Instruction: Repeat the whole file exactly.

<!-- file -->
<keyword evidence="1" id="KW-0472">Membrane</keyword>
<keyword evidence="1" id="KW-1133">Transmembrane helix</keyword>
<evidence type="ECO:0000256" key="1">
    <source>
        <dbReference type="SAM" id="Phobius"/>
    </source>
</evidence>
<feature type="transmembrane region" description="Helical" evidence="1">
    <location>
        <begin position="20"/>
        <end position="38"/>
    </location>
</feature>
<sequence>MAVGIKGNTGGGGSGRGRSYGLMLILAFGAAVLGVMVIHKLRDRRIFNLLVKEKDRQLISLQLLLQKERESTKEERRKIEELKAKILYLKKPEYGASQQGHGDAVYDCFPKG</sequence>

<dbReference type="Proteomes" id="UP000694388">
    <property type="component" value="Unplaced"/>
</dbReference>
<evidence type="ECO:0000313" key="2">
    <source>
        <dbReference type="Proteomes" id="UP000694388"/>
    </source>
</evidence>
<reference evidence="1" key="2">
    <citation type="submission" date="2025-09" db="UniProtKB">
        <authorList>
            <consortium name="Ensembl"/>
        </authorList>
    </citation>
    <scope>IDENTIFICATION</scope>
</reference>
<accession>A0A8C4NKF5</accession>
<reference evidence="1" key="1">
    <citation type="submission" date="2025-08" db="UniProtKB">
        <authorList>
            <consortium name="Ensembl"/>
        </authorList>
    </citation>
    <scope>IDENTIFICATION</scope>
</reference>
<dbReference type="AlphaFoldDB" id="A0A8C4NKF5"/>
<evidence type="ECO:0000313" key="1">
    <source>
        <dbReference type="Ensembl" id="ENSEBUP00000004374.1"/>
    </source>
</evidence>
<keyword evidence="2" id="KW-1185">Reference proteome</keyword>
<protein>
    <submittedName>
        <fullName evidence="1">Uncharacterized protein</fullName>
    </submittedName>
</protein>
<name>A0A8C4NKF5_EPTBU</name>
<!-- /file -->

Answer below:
<keyword evidence="1" id="KW-0472">Membrane</keyword>
<keyword evidence="1" id="KW-1133">Transmembrane helix</keyword>
<evidence type="ECO:0000256" key="1">
    <source>
        <dbReference type="SAM" id="Phobius"/>
    </source>
</evidence>
<feature type="transmembrane region" description="Helical" evidence="1">
    <location>
        <begin position="20"/>
        <end position="38"/>
    </location>
</feature>
<sequence>MAVGIKGNTGGGGSGRGRSYGLMLILAFGAAVLGVMVIHKLRDRRIFNLLVKEKDRQLISLQLLLQKERESTKEERRKIEELKAKILYLKKPEYGASQQGHGDAVYDCFPKG</sequence>

<dbReference type="Proteomes" id="UP000694388">
    <property type="component" value="Unplaced"/>
</dbReference>
<evidence type="ECO:0000313" key="2">
    <source>
        <dbReference type="Proteomes" id="UP000694388"/>
    </source>
</evidence>
<reference evidence="1" key="2">
    <citation type="submission" date="2025-09" db="UniProtKB">
        <authorList>
            <consortium name="Ensembl"/>
        </authorList>
    </citation>
    <scope>IDENTIFICATION</scope>
</reference>
<accession>A0A8C4NKF5</accession>
<reference evidence="1" key="1">
    <citation type="submission" date="2025-08" db="UniProtKB">
        <authorList>
            <consortium name="Ensembl"/>
        </authorList>
    </citation>
    <scope>IDENTIFICATION</scope>
</reference>
<dbReference type="AlphaFoldDB" id="A0A8C4NKF5"/>
<evidence type="ECO:0000313" key="1">
    <source>
        <dbReference type="Ensembl" id="ENSEBUP00000004374.1"/>
    </source>
</evidence>
<keyword evidence="2" id="KW-1185">Reference proteome</keyword>
<protein>
    <submittedName>
        <fullName evidence="1">Uncharacterized protein</fullName>
    </submittedName>
</protein>
<name>A0A8C4NKF5_EPTBU</name>